There’s so much you can do using your own bodyweight, and if you have access to a pull-up bar and a couple of resistance bands, you have enough to challenge yourself for a lifetime of workouts.

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5 Life Lessons I Learned From Getting Punched in the Face

I started boxing four years ago, right before my 31st birthday. It was a long time coming.

I’ve wanted to box ever since I was a kid. There’s something that fascinates me about the sport: I love the training, the journey, the sweat, and the inevitable tears. I love the griminess of boxing gyms. Maybe more than anything, I love that it brings together misfits of all ages.

And let’s be honest, it feels really good to hit something hard.

When I first stepped into my local boxing gym, my coach told me something I’d never forget: that this sport would change me. “It will wear you down,” he assured me, “and it’s up to you to build yourself back up. No one can do that for you.”

Maybe this is why so many people sign up for boxing classes but don’t stick around for more than a few months at most. In order to grow, you first have to be open to change. Most people would rather stick to the safety of their comfort zone than step into the unknown.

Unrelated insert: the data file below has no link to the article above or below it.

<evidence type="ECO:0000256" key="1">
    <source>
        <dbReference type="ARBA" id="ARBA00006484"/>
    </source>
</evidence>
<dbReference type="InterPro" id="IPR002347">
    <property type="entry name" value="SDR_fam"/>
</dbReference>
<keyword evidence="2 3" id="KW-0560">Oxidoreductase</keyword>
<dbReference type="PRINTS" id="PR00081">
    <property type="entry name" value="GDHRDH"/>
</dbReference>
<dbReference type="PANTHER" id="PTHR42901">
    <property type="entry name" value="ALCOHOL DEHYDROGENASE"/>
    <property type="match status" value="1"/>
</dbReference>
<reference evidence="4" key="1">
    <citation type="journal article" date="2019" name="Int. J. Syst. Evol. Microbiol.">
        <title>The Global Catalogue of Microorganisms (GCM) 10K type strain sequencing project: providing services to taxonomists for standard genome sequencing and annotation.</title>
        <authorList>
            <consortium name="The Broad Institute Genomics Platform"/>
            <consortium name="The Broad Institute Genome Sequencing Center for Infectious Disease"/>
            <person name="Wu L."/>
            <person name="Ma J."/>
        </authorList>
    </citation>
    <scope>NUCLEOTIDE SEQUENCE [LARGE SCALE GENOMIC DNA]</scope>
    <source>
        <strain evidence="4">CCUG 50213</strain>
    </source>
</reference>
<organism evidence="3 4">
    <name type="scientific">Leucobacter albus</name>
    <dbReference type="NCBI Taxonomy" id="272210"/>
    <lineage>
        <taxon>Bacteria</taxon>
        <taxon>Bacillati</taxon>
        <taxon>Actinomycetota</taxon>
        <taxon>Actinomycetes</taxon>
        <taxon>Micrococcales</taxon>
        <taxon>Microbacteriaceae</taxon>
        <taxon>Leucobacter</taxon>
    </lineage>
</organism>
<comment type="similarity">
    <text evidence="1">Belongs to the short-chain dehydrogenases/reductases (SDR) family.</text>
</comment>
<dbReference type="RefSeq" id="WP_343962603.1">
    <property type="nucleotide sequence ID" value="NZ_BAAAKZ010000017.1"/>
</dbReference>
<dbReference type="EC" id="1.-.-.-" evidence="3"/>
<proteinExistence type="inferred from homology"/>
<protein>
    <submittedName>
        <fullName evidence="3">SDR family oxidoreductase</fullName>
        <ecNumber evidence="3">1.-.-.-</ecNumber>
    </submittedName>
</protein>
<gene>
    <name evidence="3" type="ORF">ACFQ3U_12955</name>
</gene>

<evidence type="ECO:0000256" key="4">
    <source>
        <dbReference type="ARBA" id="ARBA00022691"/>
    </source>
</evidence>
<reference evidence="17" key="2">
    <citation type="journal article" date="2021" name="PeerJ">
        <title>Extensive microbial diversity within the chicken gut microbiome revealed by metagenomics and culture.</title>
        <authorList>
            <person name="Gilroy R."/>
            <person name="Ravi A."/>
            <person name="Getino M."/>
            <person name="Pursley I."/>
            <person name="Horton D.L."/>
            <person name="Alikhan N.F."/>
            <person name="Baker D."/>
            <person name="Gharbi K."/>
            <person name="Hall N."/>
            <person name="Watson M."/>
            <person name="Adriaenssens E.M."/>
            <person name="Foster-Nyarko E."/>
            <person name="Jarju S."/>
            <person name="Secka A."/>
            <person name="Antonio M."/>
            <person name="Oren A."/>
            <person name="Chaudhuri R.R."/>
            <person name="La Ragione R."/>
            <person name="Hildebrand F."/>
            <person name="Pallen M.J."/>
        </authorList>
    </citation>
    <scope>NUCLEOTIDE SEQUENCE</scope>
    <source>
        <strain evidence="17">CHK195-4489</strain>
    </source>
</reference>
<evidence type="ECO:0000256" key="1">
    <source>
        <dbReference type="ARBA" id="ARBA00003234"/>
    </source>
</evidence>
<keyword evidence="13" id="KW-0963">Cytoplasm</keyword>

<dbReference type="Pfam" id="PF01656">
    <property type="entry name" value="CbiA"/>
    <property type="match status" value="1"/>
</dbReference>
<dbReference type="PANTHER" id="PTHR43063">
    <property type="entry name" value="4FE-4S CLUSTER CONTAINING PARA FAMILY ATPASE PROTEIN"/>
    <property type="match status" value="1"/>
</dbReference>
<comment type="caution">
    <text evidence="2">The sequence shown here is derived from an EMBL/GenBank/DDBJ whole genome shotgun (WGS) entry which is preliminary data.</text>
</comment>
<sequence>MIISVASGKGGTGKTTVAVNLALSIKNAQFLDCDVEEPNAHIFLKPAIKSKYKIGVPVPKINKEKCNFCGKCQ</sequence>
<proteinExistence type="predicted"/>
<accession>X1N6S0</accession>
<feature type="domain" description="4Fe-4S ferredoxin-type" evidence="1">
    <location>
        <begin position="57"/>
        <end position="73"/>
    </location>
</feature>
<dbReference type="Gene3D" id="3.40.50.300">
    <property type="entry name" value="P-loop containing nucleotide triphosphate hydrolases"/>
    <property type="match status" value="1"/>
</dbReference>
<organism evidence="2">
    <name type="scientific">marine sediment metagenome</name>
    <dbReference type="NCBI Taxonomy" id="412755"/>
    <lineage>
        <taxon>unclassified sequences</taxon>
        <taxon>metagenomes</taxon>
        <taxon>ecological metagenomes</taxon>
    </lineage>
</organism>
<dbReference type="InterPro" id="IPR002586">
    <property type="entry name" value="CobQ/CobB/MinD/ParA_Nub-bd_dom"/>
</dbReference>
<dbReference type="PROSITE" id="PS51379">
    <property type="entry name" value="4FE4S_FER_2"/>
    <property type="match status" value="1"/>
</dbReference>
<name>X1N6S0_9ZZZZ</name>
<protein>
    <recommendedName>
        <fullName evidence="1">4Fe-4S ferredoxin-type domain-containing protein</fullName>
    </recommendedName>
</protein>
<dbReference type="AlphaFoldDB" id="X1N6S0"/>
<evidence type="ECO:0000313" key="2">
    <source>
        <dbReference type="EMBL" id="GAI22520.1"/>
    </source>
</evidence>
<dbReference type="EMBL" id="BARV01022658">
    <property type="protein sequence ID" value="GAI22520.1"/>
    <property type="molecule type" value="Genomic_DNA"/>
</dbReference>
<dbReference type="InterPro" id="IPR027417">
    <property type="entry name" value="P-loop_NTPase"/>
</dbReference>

I, on the other hand, was ready for change. I wanted the entire forced transformation that boxing offered. I had reached a place of stagnation in my life and was desperate for a way out. So I learned the basics, awkwardly at first. If you think learning to box is easy, you’re in for a rude awakening. There’s much more to it than just hitting something (or someone) hard.

For the first few years, I wasn’t very good. I was clumsy and regularly tripped over my own feet. I got punched in the face a lot. I began sparring a few times a week, and although I kept coming back, I wanted to quit after nearly every session. More often than not, I would walk out of the gym with tears streaming down my face. But I kept showing up. I signed up for my first amateur boxing match and (barely) lost. I kept going. Covid put a wrench in my plans, but I kept training nonetheless.

I’ve learned many lessons so far on my boxing journey. All of them apply not just to boxing but all of life. Here are a few that stand out.